August 7, 2009
Who can forget the unforgettable sounds of the Woodstock Music & Art Fair, held in Bethel, New York, 40 years ago this month? The immortal music of Sweetwater, Bert Sommer, Quill, the Keef Hartley Band ...
In honor of (read “to cash in on”) the event, Legacy Recordings, the reissue wing of the Sony/BMG empire, recently released five double-CD sets of some of the music of other artists who performed at Woodstock: Janis Joplin, Jefferson Airplane, Santana, Sly & The Family Stone, and Johnny Winter. Each package is subtitled The Woodstock Experience.
The sets include the artists’ complete Woodstock performance, plus the album each artist had out around the time of Woodstock. Even though I don’t put much stock in phony anniversary nostalgia, I have to say that most of the live recordings on these releases are pretty darn rockin’. The majority of the Woodstock performances are previously unreleased, so it’ll be a new listening experience for those of us who didn’t brave the mud and traffic in 1969.
Besides, it’s still about four months away from the 40th anniversary of Altamont.
Here’s a look at the new Woodstock packages:
* Janis Joplin. Back in 1969, Janis faced a lot of criticism for leaving her good old psychedelic San Francisco blues band Big Brother and The Holding Company to go “solo.” Basically, she traded the hippie slop of her old group to front a much smoother pumped-up soul brigade called the Kozmic Blues Band (Sam Andrew of Big Brother stuck with her through both outfits).
Perhaps because of the backlash, Janis’ album I Got Dem Ol’ Kozmic Blues Again, Mama! was underrated at the time. To these ears, it still sounds vital. And the live versions of the Kozmic Blues songs sound even better. Janis kicked off her Woodstock set with a Stax rouser called “Raise Your Hand” that opens with a tasty workout of the horn section.
Heck, Janis even managed to squeeze the ever-lovin’ soul out the sappy Bee Gees tune “To Love Somebody.”
Janis threw in a few Big Brother classics — “Piece of My Heart,” “Summertime,” and of course, Big Mama Thornton’s “Ball and Chain,” on which the horns, especially the sax, add new dimensions without losing any of the intensity of her original guitar-based version.
The one slow point here is a cover of Otis Redding’s “Can’t Turn You Loose” sung by her baritone-sax man, Snooky Flowers. It’s not a bad version. Just kind of generic. Maybe it’s just me, but I can’t hear the horn riff of this song without thinking of The Blues Brothers.
* Jefferson Airplane. Unfortunately for the Airplane, its 1969 studio album, Volunteers, was among the group’s weakest. Except for Jorma Kaukonen’s take on the hymn “Good Shepherd,” much of the rest of the album sounded like dated radical polemics or weak country rock (with lyrics such as “Got a revolution, got a revolution” and “We are all outlaws in the eyes of America”).
But then there’s the live show. In concert, the Airplane tore it up. Grace Slick and Marty Balin’s vocals soared, and Jorma’s guitar blazed. Most of it still sounds fresh. At Woodstock, due to weird scheduling problems, the Airplane went on around sunrise. Grace, as seen in the Woodstock movie, aptly dubbed it “morning maniac music.”
The Airplane apparently played longer at Woodstock than the other acts. The live material couldn’t be contained on one CD, so it actually starts on the Volunteers disc.
You know you’re in for a treat when the musicians start off with their intense version of Fred Neil’s “The Other Side of This Life,” one of the group’s most underappreciated tunes. (It has only appeared on their live albums.) Other highlights included Balin’s “Plastic Fantastic Lover” (a song that’s a zillion times better live than on 1967’s Surrealistic Pillow), the apocalyptic “The House at Pooneil Corners,” and a fired-up take on their hit “Somebody to Love.”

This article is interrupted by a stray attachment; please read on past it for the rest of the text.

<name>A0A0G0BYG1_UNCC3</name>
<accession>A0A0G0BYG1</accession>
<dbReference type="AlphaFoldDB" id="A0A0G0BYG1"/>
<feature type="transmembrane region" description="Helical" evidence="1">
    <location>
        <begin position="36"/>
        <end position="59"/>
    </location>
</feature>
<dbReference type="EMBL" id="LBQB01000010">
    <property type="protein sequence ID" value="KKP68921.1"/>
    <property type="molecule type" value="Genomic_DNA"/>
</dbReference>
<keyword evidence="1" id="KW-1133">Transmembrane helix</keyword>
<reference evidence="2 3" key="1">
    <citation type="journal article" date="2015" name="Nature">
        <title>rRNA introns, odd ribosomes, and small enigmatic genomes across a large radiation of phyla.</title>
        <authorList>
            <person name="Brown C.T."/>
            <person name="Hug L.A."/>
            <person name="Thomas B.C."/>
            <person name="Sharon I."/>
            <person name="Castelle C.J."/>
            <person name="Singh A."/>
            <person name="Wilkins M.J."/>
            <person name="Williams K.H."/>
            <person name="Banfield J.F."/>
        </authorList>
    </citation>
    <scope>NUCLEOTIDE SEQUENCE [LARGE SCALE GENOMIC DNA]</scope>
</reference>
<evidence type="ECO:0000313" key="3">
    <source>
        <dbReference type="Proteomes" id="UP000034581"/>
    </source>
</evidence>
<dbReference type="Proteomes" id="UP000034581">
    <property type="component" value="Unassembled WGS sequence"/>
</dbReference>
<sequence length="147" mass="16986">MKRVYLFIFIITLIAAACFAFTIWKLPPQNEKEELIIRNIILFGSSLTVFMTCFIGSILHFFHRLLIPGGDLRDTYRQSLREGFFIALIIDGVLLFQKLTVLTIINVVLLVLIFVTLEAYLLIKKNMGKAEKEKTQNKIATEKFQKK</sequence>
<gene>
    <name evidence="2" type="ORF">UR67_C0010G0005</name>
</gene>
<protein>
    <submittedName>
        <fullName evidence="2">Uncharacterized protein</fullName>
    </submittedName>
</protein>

The only clunkers here are some of the songs from Volunteers. The worst is “Wooden Ships,” a song Crosby, Stills and Nash also performed at Woodstock.
* Santana. It’s hard to believe that when Santana played Woodstock, the group was virtually unknown. The text on the CD cover of the live set that calls this a “career-making performance” isn’t just hype.
These days “Evil Ways,” “Jingo,” and “Soul Sacrifice” (the Santana song that was in the Woodstock movie) seem like part of our shared musical DNA — especially for those of us who grew up in Santa Fe. But imagine how it sounded to ears unaccustomed to this music back in 1969 — the seamless blend of Mexican sounds, salsa, blues, and psychedelia. It’s still pretty darn amazing.
Carlos Santana has been through countless band changes, but for me, this original one was his best. Santana’s first album (self-titled, with the lion on the cover) came out after Woodstock. Almost all the songs are the same. While the studio album was excellent, the live ones work best for me.
* Sly and The Family Stone. Even though Sly was no stranger to hit records by 1969, his Woodstock show could also be considered a “career-making performance.” Too bad that career came crashing down not long afterward.
At Woodstock, Sly came out blazing with a nearly eight-minute version of “M’Lady” and doesn’t seem to take a breath for 50 minutes or so. Mainly it’s his hits (you saw “I Want to Take You Higher” in the Woodstock movie), including several tunes from his then-current album Stand.
Sly was one of the great funk captains of human history. I still don’t completely understand why he choked.
* Johnny Winter. Being an albino, Johnny is the whitest of all the white bluesmen. But this Texan was full of fire and fury. He was raw, soulful and in fine form at Woodstock.
His live version of “Leland Mississippi Blues” is stinging, while the almost 11-minute stomper “Mean Town Blues” shows his skill on slide guitar.
There are also three tunes featuring his brother Edgar Winter, who would have a successful career in the ’70s.